The Atlantic Monthly has a provocative article by Tomas Rocha on the dangers of meditation. I wouldn’t by any means consider it a definitive article, but it raises a lot of interesting matters. He highlights the research of Dr. Willoughby Britton, an assistant professor of psychiatry and human behavior, who works at the Brown University Medical School and is doing a project to study the adverse effects of meditation, primarily Buddhist influenced meditation.
First, there’s a fellow who’s had a very bad experience with meditation:
“I started having thoughts like, ‘Let me take over you,’ combined with confusion and tons of terror,” says David, a polite, articulate 27-year-old who arrived at Britton’s Cheetah House in 2013. “I had a vision of death with a scythe and a hood, and the thought ‘Kill yourself’ over and over again.”
Not good at all.
There are more not-good outcomes related in the article.
But this section really intrigued me:
One of the central questions of Dimidjian’s article is this: After 100 years of research into psychotherapy, it’s obvious that scientists and clinicians have learned a lot about the benefits of therapy, but what do we know about the harms? According to Britton, a parallel process is happening in the field of meditation research.
“We have a lot of positive data [on meditation],” she says, “but no one has been asking if there are any potential difficulties or adverse effects, and whether there are some practices that may be better or worse-suited [for] some people over others. Ironically,” Britton adds, “the main delivery system for Buddhist meditation in America is actually medicine and science, not Buddhism.” [Emphasis mine.]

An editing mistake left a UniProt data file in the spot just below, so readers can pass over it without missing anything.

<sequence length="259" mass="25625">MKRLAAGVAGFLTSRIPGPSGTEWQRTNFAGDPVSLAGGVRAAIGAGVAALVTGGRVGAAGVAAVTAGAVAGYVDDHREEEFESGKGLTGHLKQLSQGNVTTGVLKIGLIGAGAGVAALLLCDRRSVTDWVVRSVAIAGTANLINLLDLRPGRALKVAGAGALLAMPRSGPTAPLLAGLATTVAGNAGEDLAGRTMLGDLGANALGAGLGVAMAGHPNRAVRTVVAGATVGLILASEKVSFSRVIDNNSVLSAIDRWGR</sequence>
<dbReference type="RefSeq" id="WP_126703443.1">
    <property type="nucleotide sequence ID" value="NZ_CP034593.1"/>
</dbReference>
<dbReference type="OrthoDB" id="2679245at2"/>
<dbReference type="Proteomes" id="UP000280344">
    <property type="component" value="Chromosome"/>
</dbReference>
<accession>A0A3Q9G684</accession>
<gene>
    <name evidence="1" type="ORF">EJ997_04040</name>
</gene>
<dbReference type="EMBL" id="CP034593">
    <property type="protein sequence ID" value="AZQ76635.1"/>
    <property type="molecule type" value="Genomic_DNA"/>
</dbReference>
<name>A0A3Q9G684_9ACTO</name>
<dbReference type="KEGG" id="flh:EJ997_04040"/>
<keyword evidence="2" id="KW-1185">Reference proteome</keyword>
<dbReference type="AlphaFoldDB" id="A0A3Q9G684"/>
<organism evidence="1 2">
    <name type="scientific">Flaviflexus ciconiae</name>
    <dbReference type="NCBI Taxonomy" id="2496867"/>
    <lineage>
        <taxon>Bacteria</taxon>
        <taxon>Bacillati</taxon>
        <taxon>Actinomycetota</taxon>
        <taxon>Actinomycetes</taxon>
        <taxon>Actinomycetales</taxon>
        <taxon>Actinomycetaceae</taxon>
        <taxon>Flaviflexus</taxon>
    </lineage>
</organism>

And the following paragraph is even more revealing, namely that psychotherapy [or however one chooses to interpret the term “medicine and science”] is pushing Buddhism. For a long while, I’ve thought that attitudes communicated as “healthy” by some psychotherapists sounded way too zen. For example, there’s a lot of language about “boundaries.” Boundaries are good and healthy, but I’ve seen people get to the point where they have so many boundaries that they’re no longer vulnerable. I sometimes question their ability to be truly relational because every interaction has to happen on their terms or else their peace is disturbed. After all, they’ve got their boundaries.
For me, as a Christian, vulnerability is a key to being both human and Christian. It is the key to loving and being loved. CS Lewis commented something along the lines of “Love anything and your heart will surely be broken. The only place that your heart will be free from being broken is in hell [where it cannot love].”
Recently, I met a good therapist who is also a Catholic. He believes that psychotherapy is dominated by Buddhist influence. I agreed based on my very remedial knowledge. But finding the same indirectly supported by this article surprised me.
Again, let me emphasize. Boundaries = good. But all things in moderation. I don’t like boundaries that isolate me. I guess if that’s what someone else chooses, that’s one’s own business. But, sitting in my proverbial armchair, I don’t think it’s healthy.
*Please note that the article is only addressing generally only one form of meditation, not all forms.